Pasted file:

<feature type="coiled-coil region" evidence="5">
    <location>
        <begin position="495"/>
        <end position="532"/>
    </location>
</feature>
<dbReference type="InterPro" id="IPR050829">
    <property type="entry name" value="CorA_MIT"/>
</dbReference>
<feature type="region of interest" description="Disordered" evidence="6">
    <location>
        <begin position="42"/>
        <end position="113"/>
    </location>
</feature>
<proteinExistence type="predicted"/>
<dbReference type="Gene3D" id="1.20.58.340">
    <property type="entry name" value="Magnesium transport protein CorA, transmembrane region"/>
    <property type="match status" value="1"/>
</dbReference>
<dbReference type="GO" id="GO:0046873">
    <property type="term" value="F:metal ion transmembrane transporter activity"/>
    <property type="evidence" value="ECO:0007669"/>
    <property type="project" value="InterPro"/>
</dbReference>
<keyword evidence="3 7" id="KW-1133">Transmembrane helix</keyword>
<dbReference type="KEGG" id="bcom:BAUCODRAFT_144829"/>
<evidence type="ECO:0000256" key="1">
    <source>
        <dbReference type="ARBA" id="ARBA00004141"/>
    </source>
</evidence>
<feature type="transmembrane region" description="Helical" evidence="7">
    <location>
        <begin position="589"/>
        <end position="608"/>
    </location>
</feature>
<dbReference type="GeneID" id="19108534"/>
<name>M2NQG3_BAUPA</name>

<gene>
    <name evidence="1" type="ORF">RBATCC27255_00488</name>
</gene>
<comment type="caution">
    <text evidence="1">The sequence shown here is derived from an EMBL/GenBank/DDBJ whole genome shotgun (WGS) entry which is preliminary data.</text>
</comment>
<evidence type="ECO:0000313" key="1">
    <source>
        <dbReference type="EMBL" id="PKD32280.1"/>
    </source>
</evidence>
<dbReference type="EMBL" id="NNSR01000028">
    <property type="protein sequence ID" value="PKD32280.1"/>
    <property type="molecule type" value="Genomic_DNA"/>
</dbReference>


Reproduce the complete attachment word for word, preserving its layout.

<feature type="coiled-coil region" evidence="5">
    <location>
        <begin position="495"/>
        <end position="532"/>
    </location>
</feature>
<dbReference type="InterPro" id="IPR050829">
    <property type="entry name" value="CorA_MIT"/>
</dbReference>
<feature type="region of interest" description="Disordered" evidence="6">
    <location>
        <begin position="42"/>
        <end position="113"/>
    </location>
</feature>
<proteinExistence type="predicted"/>
<dbReference type="Gene3D" id="1.20.58.340">
    <property type="entry name" value="Magnesium transport protein CorA, transmembrane region"/>
    <property type="match status" value="1"/>
</dbReference>
<dbReference type="GO" id="GO:0046873">
    <property type="term" value="F:metal ion transmembrane transporter activity"/>
    <property type="evidence" value="ECO:0007669"/>
    <property type="project" value="InterPro"/>
</dbReference>
<keyword evidence="3 7" id="KW-1133">Transmembrane helix</keyword>
<dbReference type="KEGG" id="bcom:BAUCODRAFT_144829"/>
<evidence type="ECO:0000256" key="1">
    <source>
        <dbReference type="ARBA" id="ARBA00004141"/>
    </source>
</evidence>
<feature type="transmembrane region" description="Helical" evidence="7">
    <location>
        <begin position="589"/>
        <end position="608"/>
    </location>
</feature>
<dbReference type="GeneID" id="19108534"/>
<name>M2NQG3_BAUPA</name>

<gene>
    <name evidence="1" type="ORF">RBATCC27255_00488</name>
</gene>
<comment type="caution">
    <text evidence="1">The sequence shown here is derived from an EMBL/GenBank/DDBJ whole genome shotgun (WGS) entry which is preliminary data.</text>
</comment>
<evidence type="ECO:0000313" key="1">
    <source>
        <dbReference type="EMBL" id="PKD32280.1"/>
    </source>
</evidence>
<dbReference type="EMBL" id="NNSR01000028">
    <property type="protein sequence ID" value="PKD32280.1"/>
    <property type="molecule type" value="Genomic_DNA"/>
</dbReference>